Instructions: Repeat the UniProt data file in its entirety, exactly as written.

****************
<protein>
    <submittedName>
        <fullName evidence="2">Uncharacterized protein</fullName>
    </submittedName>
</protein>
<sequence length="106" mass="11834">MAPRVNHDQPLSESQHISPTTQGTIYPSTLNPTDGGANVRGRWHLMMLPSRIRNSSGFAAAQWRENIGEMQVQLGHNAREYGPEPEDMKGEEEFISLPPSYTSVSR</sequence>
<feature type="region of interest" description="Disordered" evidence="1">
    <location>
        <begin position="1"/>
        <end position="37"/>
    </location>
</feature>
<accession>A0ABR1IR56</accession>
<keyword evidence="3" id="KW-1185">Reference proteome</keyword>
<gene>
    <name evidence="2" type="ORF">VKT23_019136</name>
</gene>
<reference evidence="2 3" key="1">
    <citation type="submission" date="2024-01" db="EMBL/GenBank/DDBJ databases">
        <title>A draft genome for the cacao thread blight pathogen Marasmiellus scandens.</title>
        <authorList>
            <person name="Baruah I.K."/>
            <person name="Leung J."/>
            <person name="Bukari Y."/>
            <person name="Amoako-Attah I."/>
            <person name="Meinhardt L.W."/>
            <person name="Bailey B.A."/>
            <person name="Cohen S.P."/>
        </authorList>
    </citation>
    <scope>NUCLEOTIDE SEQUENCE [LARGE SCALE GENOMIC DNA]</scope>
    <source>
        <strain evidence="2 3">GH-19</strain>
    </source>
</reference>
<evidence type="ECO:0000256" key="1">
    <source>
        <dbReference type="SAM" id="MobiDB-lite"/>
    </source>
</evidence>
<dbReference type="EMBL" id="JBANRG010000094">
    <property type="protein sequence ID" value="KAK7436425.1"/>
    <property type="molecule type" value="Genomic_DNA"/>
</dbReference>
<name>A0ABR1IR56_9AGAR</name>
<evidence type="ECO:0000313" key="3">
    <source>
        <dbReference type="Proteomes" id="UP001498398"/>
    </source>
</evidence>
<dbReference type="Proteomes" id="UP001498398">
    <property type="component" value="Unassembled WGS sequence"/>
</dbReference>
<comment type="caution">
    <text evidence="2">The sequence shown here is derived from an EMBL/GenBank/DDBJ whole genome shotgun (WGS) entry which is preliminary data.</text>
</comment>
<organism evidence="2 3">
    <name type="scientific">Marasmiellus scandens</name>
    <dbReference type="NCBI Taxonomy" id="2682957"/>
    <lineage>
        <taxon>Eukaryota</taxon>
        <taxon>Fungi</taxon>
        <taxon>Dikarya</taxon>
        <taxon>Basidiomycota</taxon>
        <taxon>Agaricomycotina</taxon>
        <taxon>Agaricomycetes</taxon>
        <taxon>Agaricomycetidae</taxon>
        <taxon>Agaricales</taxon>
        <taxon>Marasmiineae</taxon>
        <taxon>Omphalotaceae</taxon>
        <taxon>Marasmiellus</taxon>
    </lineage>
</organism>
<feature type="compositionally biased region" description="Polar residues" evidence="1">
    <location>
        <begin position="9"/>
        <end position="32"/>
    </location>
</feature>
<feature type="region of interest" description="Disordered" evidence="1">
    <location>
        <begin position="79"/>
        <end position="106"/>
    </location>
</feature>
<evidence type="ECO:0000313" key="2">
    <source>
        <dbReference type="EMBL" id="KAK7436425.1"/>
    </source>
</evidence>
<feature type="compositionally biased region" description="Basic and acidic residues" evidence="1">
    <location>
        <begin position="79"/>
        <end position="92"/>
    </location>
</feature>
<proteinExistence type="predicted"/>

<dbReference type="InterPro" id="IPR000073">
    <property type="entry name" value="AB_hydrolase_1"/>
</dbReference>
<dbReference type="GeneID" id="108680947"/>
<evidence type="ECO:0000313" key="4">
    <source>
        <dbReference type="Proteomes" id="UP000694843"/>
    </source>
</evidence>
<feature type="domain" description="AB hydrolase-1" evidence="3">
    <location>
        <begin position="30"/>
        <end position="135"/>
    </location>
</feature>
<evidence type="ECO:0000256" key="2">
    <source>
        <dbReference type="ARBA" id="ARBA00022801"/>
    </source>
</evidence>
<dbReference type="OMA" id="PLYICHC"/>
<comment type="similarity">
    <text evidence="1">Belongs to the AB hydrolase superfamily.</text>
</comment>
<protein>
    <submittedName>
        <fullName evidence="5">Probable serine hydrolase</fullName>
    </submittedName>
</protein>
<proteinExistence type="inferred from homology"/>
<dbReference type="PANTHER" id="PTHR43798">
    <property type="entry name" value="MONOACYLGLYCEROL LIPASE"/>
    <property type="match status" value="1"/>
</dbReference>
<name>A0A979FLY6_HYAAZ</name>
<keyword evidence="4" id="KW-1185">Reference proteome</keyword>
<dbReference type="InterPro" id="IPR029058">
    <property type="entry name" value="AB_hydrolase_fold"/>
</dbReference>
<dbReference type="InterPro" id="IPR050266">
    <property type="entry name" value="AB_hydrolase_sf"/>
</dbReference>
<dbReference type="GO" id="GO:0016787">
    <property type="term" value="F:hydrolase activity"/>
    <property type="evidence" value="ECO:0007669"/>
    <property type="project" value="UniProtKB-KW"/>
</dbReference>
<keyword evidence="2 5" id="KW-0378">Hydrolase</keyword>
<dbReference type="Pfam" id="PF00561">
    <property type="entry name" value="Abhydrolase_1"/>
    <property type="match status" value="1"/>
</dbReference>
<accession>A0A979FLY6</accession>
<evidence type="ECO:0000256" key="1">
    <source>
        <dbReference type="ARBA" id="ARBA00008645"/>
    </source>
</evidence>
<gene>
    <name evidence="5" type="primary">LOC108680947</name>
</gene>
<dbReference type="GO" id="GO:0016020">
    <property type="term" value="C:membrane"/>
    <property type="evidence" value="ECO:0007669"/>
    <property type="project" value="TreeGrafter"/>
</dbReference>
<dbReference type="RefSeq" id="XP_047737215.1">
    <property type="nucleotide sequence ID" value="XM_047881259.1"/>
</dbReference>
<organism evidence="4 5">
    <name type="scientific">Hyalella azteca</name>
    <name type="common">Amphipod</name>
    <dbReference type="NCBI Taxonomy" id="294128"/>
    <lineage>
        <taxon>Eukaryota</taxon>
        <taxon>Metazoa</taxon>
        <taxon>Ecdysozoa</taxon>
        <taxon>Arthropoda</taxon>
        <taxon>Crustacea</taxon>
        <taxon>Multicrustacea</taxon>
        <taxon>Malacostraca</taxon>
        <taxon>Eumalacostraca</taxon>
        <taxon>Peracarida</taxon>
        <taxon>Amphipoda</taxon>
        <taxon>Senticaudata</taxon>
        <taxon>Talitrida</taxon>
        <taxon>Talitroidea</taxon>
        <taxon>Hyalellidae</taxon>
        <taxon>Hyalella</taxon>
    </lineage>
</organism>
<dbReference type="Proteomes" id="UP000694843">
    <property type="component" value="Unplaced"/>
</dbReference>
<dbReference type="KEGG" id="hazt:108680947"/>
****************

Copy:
<protein>
    <submittedName>
        <fullName evidence="2">Uncharacterized protein</fullName>
    </submittedName>
</protein>
<sequence length="106" mass="11834">MAPRVNHDQPLSESQHISPTTQGTIYPSTLNPTDGGANVRGRWHLMMLPSRIRNSSGFAAAQWRENIGEMQVQLGHNAREYGPEPEDMKGEEEFISLPPSYTSVSR</sequence>
<feature type="region of interest" description="Disordered" evidence="1">
    <location>
        <begin position="1"/>
        <end position="37"/>
    </location>
</feature>
<accession>A0ABR1IR56</accession>
<keyword evidence="3" id="KW-1185">Reference proteome</keyword>
<gene>
    <name evidence="2" type="ORF">VKT23_019136</name>
</gene>
<reference evidence="2 3" key="1">
    <citation type="submission" date="2024-01" db="EMBL/GenBank/DDBJ databases">
        <title>A draft genome for the cacao thread blight pathogen Marasmiellus scandens.</title>
        <authorList>
            <person name="Baruah I.K."/>
            <person name="Leung J."/>
            <person name="Bukari Y."/>
            <person name="Amoako-Attah I."/>
            <person name="Meinhardt L.W."/>
            <person name="Bailey B.A."/>
            <person name="Cohen S.P."/>
        </authorList>
    </citation>
    <scope>NUCLEOTIDE SEQUENCE [LARGE SCALE GENOMIC DNA]</scope>
    <source>
        <strain evidence="2 3">GH-19</strain>
    </source>
</reference>
<evidence type="ECO:0000256" key="1">
    <source>
        <dbReference type="SAM" id="MobiDB-lite"/>
    </source>
</evidence>
<dbReference type="EMBL" id="JBANRG010000094">
    <property type="protein sequence ID" value="KAK7436425.1"/>
    <property type="molecule type" value="Genomic_DNA"/>
</dbReference>
<name>A0ABR1IR56_9AGAR</name>
<evidence type="ECO:0000313" key="3">
    <source>
        <dbReference type="Proteomes" id="UP001498398"/>
    </source>
</evidence>
<dbReference type="Proteomes" id="UP001498398">
    <property type="component" value="Unassembled WGS sequence"/>
</dbReference>
<comment type="caution">
    <text evidence="2">The sequence shown here is derived from an EMBL/GenBank/DDBJ whole genome shotgun (WGS) entry which is preliminary data.</text>
</comment>
<organism evidence="2 3">
    <name type="scientific">Marasmiellus scandens</name>
    <dbReference type="NCBI Taxonomy" id="2682957"/>
    <lineage>
        <taxon>Eukaryota</taxon>
        <taxon>Fungi</taxon>
        <taxon>Dikarya</taxon>
        <taxon>Basidiomycota</taxon>
        <taxon>Agaricomycotina</taxon>
        <taxon>Agaricomycetes</taxon>
        <taxon>Agaricomycetidae</taxon>
        <taxon>Agaricales</taxon>
        <taxon>Marasmiineae</taxon>
        <taxon>Omphalotaceae</taxon>
        <taxon>Marasmiellus</taxon>
    </lineage>
</organism>
<feature type="compositionally biased region" description="Polar residues" evidence="1">
    <location>
        <begin position="9"/>
        <end position="32"/>
    </location>
</feature>
<feature type="region of interest" description="Disordered" evidence="1">
    <location>
        <begin position="79"/>
        <end position="106"/>
    </location>
</feature>
<evidence type="ECO:0000313" key="2">
    <source>
        <dbReference type="EMBL" id="KAK7436425.1"/>
    </source>
</evidence>
<feature type="compositionally biased region" description="Basic and acidic residues" evidence="1">
    <location>
        <begin position="79"/>
        <end position="92"/>
    </location>
</feature>
<proteinExistence type="predicted"/>

<dbReference type="InterPro" id="IPR000073">
    <property type="entry name" value="AB_hydrolase_1"/>
</dbReference>
<dbReference type="GeneID" id="108680947"/>
<evidence type="ECO:0000313" key="4">
    <source>
        <dbReference type="Proteomes" id="UP000694843"/>
    </source>
</evidence>
<feature type="domain" description="AB hydrolase-1" evidence="3">
    <location>
        <begin position="30"/>
        <end position="135"/>
    </location>
</feature>
<evidence type="ECO:0000256" key="2">
    <source>
        <dbReference type="ARBA" id="ARBA00022801"/>
    </source>
</evidence>
<dbReference type="OMA" id="PLYICHC"/>
<comment type="similarity">
    <text evidence="1">Belongs to the AB hydrolase superfamily.</text>
</comment>
<protein>
    <submittedName>
        <fullName evidence="5">Probable serine hydrolase</fullName>
    </submittedName>
</protein>
<proteinExistence type="inferred from homology"/>
<dbReference type="PANTHER" id="PTHR43798">
    <property type="entry name" value="MONOACYLGLYCEROL LIPASE"/>
    <property type="match status" value="1"/>
</dbReference>
<name>A0A979FLY6_HYAAZ</name>
<keyword evidence="4" id="KW-1185">Reference proteome</keyword>
<dbReference type="InterPro" id="IPR029058">
    <property type="entry name" value="AB_hydrolase_fold"/>
</dbReference>
<dbReference type="InterPro" id="IPR050266">
    <property type="entry name" value="AB_hydrolase_sf"/>
</dbReference>
<dbReference type="GO" id="GO:0016787">
    <property type="term" value="F:hydrolase activity"/>
    <property type="evidence" value="ECO:0007669"/>
    <property type="project" value="UniProtKB-KW"/>
</dbReference>
<keyword evidence="2 5" id="KW-0378">Hydrolase</keyword>
<dbReference type="Pfam" id="PF00561">
    <property type="entry name" value="Abhydrolase_1"/>
    <property type="match status" value="1"/>
</dbReference>
<accession>A0A979FLY6</accession>
<evidence type="ECO:0000256" key="1">
    <source>
        <dbReference type="ARBA" id="ARBA00008645"/>
    </source>
</evidence>
<gene>
    <name evidence="5" type="primary">LOC108680947</name>
</gene>
<dbReference type="GO" id="GO:0016020">
    <property type="term" value="C:membrane"/>
    <property type="evidence" value="ECO:0007669"/>
    <property type="project" value="TreeGrafter"/>
</dbReference>
<dbReference type="RefSeq" id="XP_047737215.1">
    <property type="nucleotide sequence ID" value="XM_047881259.1"/>
</dbReference>
<organism evidence="4 5">
    <name type="scientific">Hyalella azteca</name>
    <name type="common">Amphipod</name>
    <dbReference type="NCBI Taxonomy" id="294128"/>
    <lineage>
        <taxon>Eukaryota</taxon>
        <taxon>Metazoa</taxon>
        <taxon>Ecdysozoa</taxon>
        <taxon>Arthropoda</taxon>
        <taxon>Crustacea</taxon>
        <taxon>Multicrustacea</taxon>
        <taxon>Malacostraca</taxon>
        <taxon>Eumalacostraca</taxon>
        <taxon>Peracarida</taxon>
        <taxon>Amphipoda</taxon>
        <taxon>Senticaudata</taxon>
        <taxon>Talitrida</taxon>
        <taxon>Talitroidea</taxon>
        <taxon>Hyalellidae</taxon>
        <taxon>Hyalella</taxon>
    </lineage>
</organism>
<dbReference type="Proteomes" id="UP000694843">
    <property type="component" value="Unplaced"/>
</dbReference>
<dbReference type="KEGG" id="hazt:108680947"/>